Though they never forgot their humble beginnings playing acoustic music in pizza parlors, night clubs and coffee bars, Russell and Hitchcock were ambitious from the start. Hitchcock recalls that they got in a fight with their first label in 1976 when the executives told them they would make Air Supply the biggest band in Australia. "We don't want that," the singer recalls saying. "We want to be the biggest band in the world."

But as with any band that would someday achieve their dreams of superstardom, there were some bumps and doubt along the way. Returning to Australia after the Stewart tour late in 1977, they were as Hitchcock says, "dead in the water." Russell went to Adelaide and Hitchcock stayed in Melbourne where he made a living singing jingles. Even after rebounding with a new label and a hit with the original version of "Lost in Love," their band was too large to afford to tour.

They don't know exactly how legendary song man and star maker Clive Davis got a hold of "Lost in Love," but his interest in the song at the start of the new decade (1980s) was the catalyst for one of pop music's most inspiring and enduring legacies. Russell used the last of his money to attend MIDEM, the big publishing convention in France. He got food poisoning and was unable to participate in the networking and festivities. While he was there, he picked up a copy of the industry publication Record World and saw a headline on the front cover that said that "Lost in Love" is going to take the charts by storm. On page five was a picture of Air Supply, accompanied by text that predicted they would go all the way.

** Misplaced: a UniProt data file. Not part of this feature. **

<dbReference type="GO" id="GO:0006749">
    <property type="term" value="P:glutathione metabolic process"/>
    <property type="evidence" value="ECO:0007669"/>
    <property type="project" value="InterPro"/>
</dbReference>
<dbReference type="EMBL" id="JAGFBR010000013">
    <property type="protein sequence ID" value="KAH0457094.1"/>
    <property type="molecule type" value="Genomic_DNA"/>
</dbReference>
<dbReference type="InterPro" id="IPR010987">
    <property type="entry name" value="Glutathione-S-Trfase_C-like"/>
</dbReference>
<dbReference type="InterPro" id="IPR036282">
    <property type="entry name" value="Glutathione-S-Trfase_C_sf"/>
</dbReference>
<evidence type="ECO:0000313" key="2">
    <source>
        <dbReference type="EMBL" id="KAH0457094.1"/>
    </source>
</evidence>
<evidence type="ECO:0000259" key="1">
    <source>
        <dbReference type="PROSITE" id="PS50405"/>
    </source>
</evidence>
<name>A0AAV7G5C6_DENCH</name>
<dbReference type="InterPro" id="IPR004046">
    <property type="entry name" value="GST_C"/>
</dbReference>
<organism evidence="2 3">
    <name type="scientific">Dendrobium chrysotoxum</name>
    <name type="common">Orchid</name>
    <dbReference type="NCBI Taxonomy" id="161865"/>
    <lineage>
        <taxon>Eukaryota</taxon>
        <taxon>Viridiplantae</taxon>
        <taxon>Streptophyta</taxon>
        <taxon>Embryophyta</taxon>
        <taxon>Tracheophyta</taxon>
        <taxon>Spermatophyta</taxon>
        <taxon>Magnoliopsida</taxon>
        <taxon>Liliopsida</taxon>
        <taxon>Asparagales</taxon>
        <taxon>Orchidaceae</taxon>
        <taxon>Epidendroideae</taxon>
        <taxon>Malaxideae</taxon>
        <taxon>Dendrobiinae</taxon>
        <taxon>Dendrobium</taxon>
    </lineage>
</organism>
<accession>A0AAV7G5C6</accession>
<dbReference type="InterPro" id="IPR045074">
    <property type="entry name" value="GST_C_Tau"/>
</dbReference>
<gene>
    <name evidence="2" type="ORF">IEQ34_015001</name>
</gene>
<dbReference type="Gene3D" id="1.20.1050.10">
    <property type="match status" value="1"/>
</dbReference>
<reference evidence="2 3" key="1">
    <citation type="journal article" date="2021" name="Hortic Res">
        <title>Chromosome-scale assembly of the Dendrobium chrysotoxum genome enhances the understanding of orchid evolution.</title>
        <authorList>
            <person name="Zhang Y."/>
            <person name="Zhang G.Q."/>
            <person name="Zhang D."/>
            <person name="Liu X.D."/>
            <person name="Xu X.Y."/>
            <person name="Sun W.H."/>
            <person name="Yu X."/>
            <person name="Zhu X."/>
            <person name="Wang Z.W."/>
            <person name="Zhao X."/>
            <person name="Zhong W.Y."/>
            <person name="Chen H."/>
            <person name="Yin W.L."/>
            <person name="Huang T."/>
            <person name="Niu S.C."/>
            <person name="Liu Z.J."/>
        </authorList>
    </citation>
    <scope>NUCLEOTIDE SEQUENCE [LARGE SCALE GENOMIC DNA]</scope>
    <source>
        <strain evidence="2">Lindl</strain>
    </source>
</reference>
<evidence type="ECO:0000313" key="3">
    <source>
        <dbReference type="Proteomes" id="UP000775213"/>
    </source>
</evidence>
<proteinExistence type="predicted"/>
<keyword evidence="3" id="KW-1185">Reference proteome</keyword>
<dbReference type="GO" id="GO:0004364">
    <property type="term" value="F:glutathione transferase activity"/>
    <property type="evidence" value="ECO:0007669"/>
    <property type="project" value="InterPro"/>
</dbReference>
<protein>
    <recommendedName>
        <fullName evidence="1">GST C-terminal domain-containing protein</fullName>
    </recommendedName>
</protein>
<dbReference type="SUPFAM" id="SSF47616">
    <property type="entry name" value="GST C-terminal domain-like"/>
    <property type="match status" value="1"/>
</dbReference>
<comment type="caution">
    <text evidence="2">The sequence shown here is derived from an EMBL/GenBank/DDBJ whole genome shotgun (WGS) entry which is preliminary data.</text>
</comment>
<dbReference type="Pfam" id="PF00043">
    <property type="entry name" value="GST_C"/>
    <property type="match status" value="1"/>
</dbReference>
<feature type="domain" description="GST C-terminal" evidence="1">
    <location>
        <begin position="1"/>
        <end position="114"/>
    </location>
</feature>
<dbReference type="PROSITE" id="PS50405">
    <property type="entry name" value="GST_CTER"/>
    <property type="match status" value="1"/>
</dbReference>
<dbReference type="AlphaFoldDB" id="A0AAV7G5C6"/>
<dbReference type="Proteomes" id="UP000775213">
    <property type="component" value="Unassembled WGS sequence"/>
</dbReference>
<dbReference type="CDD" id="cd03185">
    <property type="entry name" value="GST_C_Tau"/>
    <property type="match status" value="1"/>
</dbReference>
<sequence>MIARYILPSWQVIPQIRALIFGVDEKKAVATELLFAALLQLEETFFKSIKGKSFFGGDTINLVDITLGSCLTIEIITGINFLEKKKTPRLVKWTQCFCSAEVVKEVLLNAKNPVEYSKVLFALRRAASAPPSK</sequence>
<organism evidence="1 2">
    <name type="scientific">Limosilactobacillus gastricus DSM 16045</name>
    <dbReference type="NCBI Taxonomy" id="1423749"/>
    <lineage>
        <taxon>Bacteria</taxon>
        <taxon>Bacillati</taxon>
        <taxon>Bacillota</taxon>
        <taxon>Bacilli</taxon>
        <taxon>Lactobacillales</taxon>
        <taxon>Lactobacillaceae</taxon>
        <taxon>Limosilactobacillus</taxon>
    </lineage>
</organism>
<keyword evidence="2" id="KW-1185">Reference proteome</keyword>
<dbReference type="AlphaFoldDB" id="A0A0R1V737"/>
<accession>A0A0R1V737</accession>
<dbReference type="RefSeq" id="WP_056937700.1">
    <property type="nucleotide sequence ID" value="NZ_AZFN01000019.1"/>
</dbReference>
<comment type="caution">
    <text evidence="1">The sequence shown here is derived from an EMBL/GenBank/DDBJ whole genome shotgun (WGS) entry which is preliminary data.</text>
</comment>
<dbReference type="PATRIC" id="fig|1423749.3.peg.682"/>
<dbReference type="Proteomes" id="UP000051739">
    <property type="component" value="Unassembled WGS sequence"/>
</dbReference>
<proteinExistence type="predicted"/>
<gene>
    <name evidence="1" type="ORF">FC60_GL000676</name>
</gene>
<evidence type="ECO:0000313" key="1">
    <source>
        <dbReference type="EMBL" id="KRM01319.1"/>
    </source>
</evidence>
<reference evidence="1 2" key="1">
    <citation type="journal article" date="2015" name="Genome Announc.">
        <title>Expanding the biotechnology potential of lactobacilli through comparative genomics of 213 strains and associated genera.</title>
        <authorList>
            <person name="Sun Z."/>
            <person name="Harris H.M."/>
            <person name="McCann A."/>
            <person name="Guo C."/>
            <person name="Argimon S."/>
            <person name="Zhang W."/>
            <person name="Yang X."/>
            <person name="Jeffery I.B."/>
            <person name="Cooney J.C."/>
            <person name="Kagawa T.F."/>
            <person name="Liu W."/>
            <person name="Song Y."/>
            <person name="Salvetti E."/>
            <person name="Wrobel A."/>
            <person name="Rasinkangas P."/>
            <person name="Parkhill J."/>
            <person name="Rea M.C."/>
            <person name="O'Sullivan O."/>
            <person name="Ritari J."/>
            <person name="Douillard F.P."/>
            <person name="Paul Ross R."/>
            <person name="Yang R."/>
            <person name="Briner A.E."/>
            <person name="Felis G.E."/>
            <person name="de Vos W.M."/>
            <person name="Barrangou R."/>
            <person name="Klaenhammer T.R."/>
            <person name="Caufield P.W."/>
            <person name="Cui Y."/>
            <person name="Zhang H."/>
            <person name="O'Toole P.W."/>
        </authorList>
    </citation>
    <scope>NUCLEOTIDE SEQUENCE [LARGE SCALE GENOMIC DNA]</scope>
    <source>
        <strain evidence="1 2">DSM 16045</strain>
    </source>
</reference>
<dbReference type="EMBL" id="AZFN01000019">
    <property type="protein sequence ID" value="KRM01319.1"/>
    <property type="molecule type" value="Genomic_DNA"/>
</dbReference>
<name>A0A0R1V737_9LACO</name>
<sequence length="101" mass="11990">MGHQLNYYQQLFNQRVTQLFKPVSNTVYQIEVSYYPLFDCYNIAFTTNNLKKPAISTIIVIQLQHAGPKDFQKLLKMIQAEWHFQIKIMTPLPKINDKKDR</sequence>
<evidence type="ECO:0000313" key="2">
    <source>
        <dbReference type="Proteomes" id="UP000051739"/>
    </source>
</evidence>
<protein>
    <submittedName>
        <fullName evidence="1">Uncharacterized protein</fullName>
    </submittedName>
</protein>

"Clive Davis was instrumental in our success worldwide and left no stone unturned in making sure we were positioned to succeed at the topmost level. Looking back," Russell says, "we did have a sound that was fresh and different, and it was a plus that we were from Australia and music was ready for a new sound for a new decade. When I saw 'Lost in Love' climbing the charts worldwide, I couldn't believe that not only did we have an enormous hit on our hands but also it would the first of many to come.

Both now in their '60s, Russell and Hitchcock are taking things year by year, city by city, concert by concert and track by track - but with any luck and good health, and the ongoing passion of their adoring global fan base, they'll still be "Lost In Love" when their 50th Anniversary rolls around.

"Besides all these wonderful songs Graham has written, I have the immense privilege to perform them every night," Hitchcock says, "I think one the keys to our success is our mutual respect for each other. We complement each other's talents perfectly. And from that first day in rehearsal for 'Superstar' to the present day, we enjoy one of the most amazing friendships I've ever experienced. What's not to love about that?"